Tuesday, April 23, 2013
McHugh: Giving up 12 singles, faith lesson Collin McHugh, who tossed seven scoreless innings in his major league debut, has chronicled his life as a Mets minor leaguer on his personal blog, "A Day Older, A Day Wiser" for years. He periodically has those entries carried on ESPNNewYork.com as well.
Standing on the mound in windy Colorado Springs I did something I've never done before. I gave up 12 singles in 5 1/3 innings, yet left the game in line for the win.
The first two innings came and went without much fanfare, scattering a couple hits with a couple strikeouts and holding onto my slim 1-0 lead. Nothing felt discernibly different as the third inning rolled around. It was the same hitters and the same ballpark (if not a couple degrees cooler and a bit breezier).
Courtesy of New York Mets
Triple-A Las Vegas pitcher Collin McHugh
I began the third by attacking the strike zone just as I had done in the previous innings. With the pitcher leading off the inning I had the first out, a weak grounder, in just two pitches. After racing to an 0-2 count on the next batter, the tide of the game turned.
I tried to run a fastball under the lefty's hands, leaving the ball over the plate just a couple inches. He swung defensively and the sound of the splintering maple could be heard 20 rows up, where my wife sat bundled in whatever "cold-weather gear" we could rustle up in Vegas. The ball, apparently blessed with 20/20 vision, found a hole past the outstretched glove of my first baseman. I winced, as only a jilted pitcher can, and got the ball back from my infielders. What ensued was pure baseball magic. The next seven hitters reached base via the single base hit. Pitch after good pitch was capped or jammed into those microscopic vacuums that hitters dream of and pitchers have nightmares about. Broken bats filled the opposing team's dugout trashcan while their players methodically circled the bases one by one.
My catcher came out once to encourage me, saying "Keep making good pitches. They can't get lucky all day." After three more singles that traveled a combined 100 feet, my pitching coach made the long walk from the dugout. He echoed the catcher with, "Geez. Can't catch a break, huh?" It was at this point that I had a decision to make. I could give in to the self-pity that was brewing inside me, or I could stay the course and keep making pitches in the hope that this inning would end without further damage.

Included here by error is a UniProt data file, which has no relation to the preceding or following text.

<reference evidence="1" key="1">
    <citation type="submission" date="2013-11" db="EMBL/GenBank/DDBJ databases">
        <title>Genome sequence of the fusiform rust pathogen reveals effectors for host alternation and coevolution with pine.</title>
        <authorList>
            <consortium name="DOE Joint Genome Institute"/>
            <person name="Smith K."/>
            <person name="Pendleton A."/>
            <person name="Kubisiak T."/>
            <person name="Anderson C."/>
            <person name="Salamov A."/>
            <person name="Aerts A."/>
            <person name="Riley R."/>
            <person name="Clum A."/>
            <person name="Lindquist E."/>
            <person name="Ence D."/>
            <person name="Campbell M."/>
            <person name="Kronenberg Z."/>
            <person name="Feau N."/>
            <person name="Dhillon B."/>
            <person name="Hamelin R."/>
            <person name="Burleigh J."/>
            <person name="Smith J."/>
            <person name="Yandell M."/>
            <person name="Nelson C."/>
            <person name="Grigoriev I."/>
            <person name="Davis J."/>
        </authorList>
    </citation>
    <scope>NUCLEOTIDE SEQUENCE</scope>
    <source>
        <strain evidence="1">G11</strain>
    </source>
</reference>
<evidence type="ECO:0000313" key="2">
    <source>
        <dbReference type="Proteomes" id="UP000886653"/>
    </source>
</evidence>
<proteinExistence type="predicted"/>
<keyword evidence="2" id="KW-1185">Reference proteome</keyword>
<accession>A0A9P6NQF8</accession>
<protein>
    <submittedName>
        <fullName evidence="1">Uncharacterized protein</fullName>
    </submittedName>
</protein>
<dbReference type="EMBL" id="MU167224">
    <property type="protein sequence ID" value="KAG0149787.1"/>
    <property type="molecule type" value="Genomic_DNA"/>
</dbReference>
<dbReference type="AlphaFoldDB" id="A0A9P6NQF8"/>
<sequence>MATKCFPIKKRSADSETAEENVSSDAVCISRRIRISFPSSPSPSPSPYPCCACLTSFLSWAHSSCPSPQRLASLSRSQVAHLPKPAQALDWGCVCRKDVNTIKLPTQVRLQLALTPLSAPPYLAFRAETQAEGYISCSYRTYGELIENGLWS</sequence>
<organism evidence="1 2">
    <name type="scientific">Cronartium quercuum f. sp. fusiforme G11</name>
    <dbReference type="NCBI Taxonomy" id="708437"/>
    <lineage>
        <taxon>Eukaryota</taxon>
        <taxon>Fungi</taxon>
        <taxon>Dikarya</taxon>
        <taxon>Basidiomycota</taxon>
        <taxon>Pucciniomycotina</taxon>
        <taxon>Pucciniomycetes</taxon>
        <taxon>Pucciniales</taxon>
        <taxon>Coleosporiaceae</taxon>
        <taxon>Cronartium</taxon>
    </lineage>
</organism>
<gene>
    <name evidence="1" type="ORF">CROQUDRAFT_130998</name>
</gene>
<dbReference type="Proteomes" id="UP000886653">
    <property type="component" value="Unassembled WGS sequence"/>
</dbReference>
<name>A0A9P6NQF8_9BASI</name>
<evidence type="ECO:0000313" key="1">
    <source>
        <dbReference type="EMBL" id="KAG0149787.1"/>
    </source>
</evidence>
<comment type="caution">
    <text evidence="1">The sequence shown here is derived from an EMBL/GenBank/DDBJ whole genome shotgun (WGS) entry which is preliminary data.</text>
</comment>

Now it's easy to stand outside of a situation like this and take the high road. The road that makes more sense. The road that shows character and strength. But take a moment and think back to a time in your life when you couldn't seem to get ANYTHING right, even though you were seemingly doing EVERYTHING right. Our emotional response is usually much stronger than our rational one. Self-pity seems so justified and a bad result becomes expected. It takes something special to believe the best is still possible. Something not found in the heat-of-the-moment (cue the music), but forged in the victories of the past.
It takes Faith.
The belief in something hoped for. The evidence of things not seen. There have been times in the past where I've given up and given in to the situations. Where I've accepted the sting of defeat before it was sealed. But on this day, at this point in my career, I clung to the faith I had. That my stuff was good enough. That I had succeeded in the past. And that if I consistently gave 100 percent my chances of success would be high.
Long story short, I got out of the jam with a strikeout and an outfield assist (thanks Juan), giving up only three runs. Our team battled hard and came back to take the lead, 4-3. I made it into the sixth inning that day, and even though we ultimately lost the game, I was reminded of what a little bit of faith (and a good arm in center field) can do in times of chaos.